(Reuters) - LeBron James, as had been widely expected, affirmed his commitment to try to win a first NBA championship for Cleveland by officially re-signing an unspecified deal, the Cavaliers said on Friday.
Though the club did not disclose contract terms, multiple media reports have said James, twice an NBA champion with the Miami Heat, will return on a one-year deal that holds a player option for 2016-17. The deal would be worth a maximum of $46.9 million over two years.
“LeBron’s re-signing today is a reflection and continuation of his strong, personal commitment to help deliver championships to Northeast Ohio and Cavs fans everywhere,” Cavaliers general manager David Griffin said in a statement.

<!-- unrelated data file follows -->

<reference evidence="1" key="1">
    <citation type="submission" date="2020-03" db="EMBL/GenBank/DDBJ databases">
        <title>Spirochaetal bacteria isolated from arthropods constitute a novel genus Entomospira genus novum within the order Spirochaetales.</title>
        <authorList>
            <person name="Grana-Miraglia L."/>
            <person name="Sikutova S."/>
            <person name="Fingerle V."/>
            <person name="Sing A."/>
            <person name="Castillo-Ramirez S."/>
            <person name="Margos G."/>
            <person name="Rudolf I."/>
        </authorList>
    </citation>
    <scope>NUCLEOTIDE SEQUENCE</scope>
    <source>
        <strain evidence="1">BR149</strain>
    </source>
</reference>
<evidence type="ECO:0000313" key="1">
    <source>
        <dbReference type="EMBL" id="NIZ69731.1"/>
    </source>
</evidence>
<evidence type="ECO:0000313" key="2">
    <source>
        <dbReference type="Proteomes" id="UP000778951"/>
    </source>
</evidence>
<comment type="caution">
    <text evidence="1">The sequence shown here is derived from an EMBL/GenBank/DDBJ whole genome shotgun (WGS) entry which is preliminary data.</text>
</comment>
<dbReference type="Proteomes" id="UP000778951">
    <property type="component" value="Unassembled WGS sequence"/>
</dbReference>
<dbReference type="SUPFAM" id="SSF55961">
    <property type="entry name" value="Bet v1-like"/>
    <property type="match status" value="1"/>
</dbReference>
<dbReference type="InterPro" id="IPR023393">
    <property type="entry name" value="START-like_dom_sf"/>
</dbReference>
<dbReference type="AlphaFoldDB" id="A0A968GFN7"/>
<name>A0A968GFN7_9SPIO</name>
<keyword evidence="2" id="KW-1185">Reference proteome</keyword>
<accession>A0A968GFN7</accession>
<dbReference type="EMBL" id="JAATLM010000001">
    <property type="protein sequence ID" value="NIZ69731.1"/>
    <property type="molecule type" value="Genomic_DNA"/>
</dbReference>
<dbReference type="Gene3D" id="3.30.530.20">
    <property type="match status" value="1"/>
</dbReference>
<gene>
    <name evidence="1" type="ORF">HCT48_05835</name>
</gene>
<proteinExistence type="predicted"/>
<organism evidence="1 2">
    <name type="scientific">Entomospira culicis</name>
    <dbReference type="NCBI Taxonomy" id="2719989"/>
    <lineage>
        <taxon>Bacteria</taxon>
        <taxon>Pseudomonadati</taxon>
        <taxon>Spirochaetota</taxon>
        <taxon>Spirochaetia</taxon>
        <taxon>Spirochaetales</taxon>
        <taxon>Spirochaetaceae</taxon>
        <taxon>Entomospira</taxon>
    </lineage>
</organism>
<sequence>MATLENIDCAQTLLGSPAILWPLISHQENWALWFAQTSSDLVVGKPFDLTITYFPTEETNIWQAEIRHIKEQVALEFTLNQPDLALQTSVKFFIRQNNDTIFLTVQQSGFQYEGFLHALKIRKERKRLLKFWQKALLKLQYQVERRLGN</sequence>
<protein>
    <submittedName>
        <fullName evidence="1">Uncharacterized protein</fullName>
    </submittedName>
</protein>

“We share this deep level of commitment with him. His impact upon this team, his community and the game are impossible to overstate and we look forward to continuing on our mission together.”
James, in his first year back in Cleveland, led the injury-hit Cavaliers to the NBA Finals where they lost 4-2 to the Golden State Warriors. He opted out of a two-year deal on June 29 to reach free agency though it was widely believed that he would remain in his home state.
Cleveland fans can now look forward to the return of their ‘Big Three’ with All-Star forward Kevin Love and point guard Kyrie Irving having both agreed to maximum contracts.
The Cavaliers, who clinched the Eastern Conference title in 2007 and again this year, have yet to win an NBA championship.
James, 30, a four-time NBA Most Valuable Player and 11-time NBA All-Star, appeared in 69 regular season games for the Cavaliers last season while averaging 25.3 points, 6.0 rebounds and 7.4 assists per game.
It was his 11th season in a row with an average of at least 25.0 points per game, tying him with Karl Malone (1987-88 to 1997-98) and Jerry West (1961-62 to 1971-72).
Reporting by Mark Lamport-Stokes in Los Angeles; Editing by Gene Cherry